I lived in France for a year. Not your stereotypical cute-Parisian-apartment-with-a-wrought-iron-balcony-overlooking-the-Seine-and-La-Tour-Eiffel kind of France. I lived in the wops of northern France, chez les Ch’tis. Specifically in the Picardy region, in a small town called Doullens. Funnily enough, the town I landed in had a few traits that were reminiscent of my own hometown in New Zealand. Except the roads were cobblestone not gravel, their cars were Fiats and Peugeots not Toyota Hiluxs and Ford Rangers, and instead of Skellerups and Hunting and Fishing gear there were a plethora of ill fitting three piece tracksuits, denim on denim, and a whole host of bejeweled items with the odd adventurous character that would try and combine all three. It was however, small, rural, everyone knew each other, and the culture was ripe and unfiltered—much like my hometown of Ruatoria.
The first three months were painful. Every time I tried to speak French, Māori would come out. Being my first language, and then my go-to second option other than English, my brain couldn’t compute that there was a new player in the mix. This resulted in a weird hybrid mix of Frengaori, where I would chuck a “Ça va?” out to my Mum on Skype, a “Morena” to my host sister, and a super offensive “Hello” to the stuffy old French Rotarians who were of the mind that any sign I was not totally immersing myself in the French culture was an affront to their hospitality and kindness (this was in and amongst the breath testing and random drug tests we exchange students received every other weekend).
By month six, I was good to go. Gone were the stress headaches, the nervous laughter when I didn’t know what someone had said, and the full on body blushes when I mucked up their downright ridiculous numbering system (for example, to say 96 you legitimately have to say “four twenty’s sixteen | n’importe quoi”). I could now comfortably engage in conversations that didn’t have to involve talking about where I was from, how old I was, and what my dog’s name was. The rest of the year was spent doing exactly what one does on an overseas exchange, strictly abiding by Rotary’s four D’s policy, religiously attending school, and saving all my money.
The ultimate culture shock came when I arrived back in New Zealand, having lived for a year in the freezing north of France and surviving their coldest winter on record in 50 years. I arrived back to yah typical beautiful Kiwi summer, with the temp up in the high 20s, the sun shining, and the waves pounding. I had been home a few days when we went out to one of our maraes, as it was the annual Kura Reo, and we were going to support the kaupapa. It was one of the most awful and uncomfortable experiences of my life.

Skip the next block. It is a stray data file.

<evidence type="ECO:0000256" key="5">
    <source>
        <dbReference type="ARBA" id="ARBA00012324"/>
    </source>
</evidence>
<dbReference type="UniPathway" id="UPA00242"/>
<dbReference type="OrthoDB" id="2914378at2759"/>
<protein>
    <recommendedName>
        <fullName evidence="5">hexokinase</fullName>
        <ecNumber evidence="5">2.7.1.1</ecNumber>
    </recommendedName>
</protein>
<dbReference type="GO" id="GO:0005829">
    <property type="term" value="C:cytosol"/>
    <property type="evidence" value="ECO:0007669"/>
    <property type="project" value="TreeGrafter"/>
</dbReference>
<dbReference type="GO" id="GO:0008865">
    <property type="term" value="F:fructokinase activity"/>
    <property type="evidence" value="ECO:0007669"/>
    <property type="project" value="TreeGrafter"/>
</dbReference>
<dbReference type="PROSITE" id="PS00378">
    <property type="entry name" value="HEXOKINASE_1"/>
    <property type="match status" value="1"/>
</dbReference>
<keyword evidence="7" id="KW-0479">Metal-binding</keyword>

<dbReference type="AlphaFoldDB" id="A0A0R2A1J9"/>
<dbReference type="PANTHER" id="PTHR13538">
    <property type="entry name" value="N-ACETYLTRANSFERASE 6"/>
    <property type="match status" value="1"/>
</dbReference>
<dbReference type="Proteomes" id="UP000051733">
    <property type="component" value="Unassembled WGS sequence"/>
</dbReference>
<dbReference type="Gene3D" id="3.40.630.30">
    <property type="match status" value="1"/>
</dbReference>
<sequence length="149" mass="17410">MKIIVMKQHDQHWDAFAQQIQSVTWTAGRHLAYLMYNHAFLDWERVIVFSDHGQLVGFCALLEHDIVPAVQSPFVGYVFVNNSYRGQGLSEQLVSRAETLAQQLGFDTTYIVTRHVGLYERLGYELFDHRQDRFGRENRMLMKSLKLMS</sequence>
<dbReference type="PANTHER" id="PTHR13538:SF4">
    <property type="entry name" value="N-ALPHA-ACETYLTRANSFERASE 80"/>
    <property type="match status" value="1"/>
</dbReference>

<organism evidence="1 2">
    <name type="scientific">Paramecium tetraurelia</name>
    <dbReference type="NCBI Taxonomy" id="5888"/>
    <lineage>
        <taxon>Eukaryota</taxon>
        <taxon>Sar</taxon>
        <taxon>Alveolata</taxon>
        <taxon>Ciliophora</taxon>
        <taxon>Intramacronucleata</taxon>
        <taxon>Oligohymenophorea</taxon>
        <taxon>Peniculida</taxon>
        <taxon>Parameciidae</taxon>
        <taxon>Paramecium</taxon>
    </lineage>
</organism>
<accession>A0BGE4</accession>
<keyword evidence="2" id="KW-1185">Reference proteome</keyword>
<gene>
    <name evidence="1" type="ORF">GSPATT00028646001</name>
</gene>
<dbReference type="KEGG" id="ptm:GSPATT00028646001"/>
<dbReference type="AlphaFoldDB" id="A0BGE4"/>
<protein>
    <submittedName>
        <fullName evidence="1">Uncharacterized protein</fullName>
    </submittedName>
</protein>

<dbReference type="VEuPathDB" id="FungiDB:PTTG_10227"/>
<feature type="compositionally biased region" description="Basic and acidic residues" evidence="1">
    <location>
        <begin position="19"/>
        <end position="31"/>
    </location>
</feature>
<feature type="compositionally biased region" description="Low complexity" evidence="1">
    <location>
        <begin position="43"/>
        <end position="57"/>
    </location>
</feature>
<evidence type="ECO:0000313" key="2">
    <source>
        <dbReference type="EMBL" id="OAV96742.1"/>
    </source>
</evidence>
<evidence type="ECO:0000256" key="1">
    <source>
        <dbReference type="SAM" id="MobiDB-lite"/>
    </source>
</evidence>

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As soon as we arrived I was bombarded by my aunties and uncles, nannies and papas, all wanting to know how I was, how France was, what movies did I watch on the plane—all in Māori. Every time I tried to respond, French would come out. I remember not being able to think of what the word for ‘plane’ was, in Māori, and although seemingly not a big deal, felt like the most embarrassing and shameful thing at the time. I lasted all of two minutes before going to the bathroom and completely breaking down. Like full on tears and everything. I was utterly overwhelmed by the fact that, in the space of one year, a foreign language and culture had somehow overtaken my own native language and culture.
I rationalize it in my head like this: in France it wasn’t such a big deal because no one knew me, they didn’t expect me to speak French, and they almost always were trying to speak broken English to me anyway. Coming home to your family, however, and not being able to speak the language that they taught you, that you’ve spoken your whole life, one that’s an integral part of who you are as a person, completely broke me – really upsetting stuff.
Almost three years after this traumatic episode I’ve come to realize a few things. First, learning a language is one of the most fulfilling, enlightening, and coolest things to do—I really recommend doing it. Second, a language is like a muscle, you can’t expect it to suddenly pump after months of disuse, but it will always be there, you just have to exercise it. Third, I’ve realized that no matter what happens in my life, there is no way I can ever lose my reo, te reo o Ngati Porou. Why? Mainly because I’ve made a conscious decision not to. I never want to feel like I did at that fateful Kura Reo, and I never will again. Practically, this means that not a day goes by that I don’t speak Te Reo, I can guarantee that I say the words “tote,” “kai,” and “putea” on a daily basis (usually preceded by “pass the”).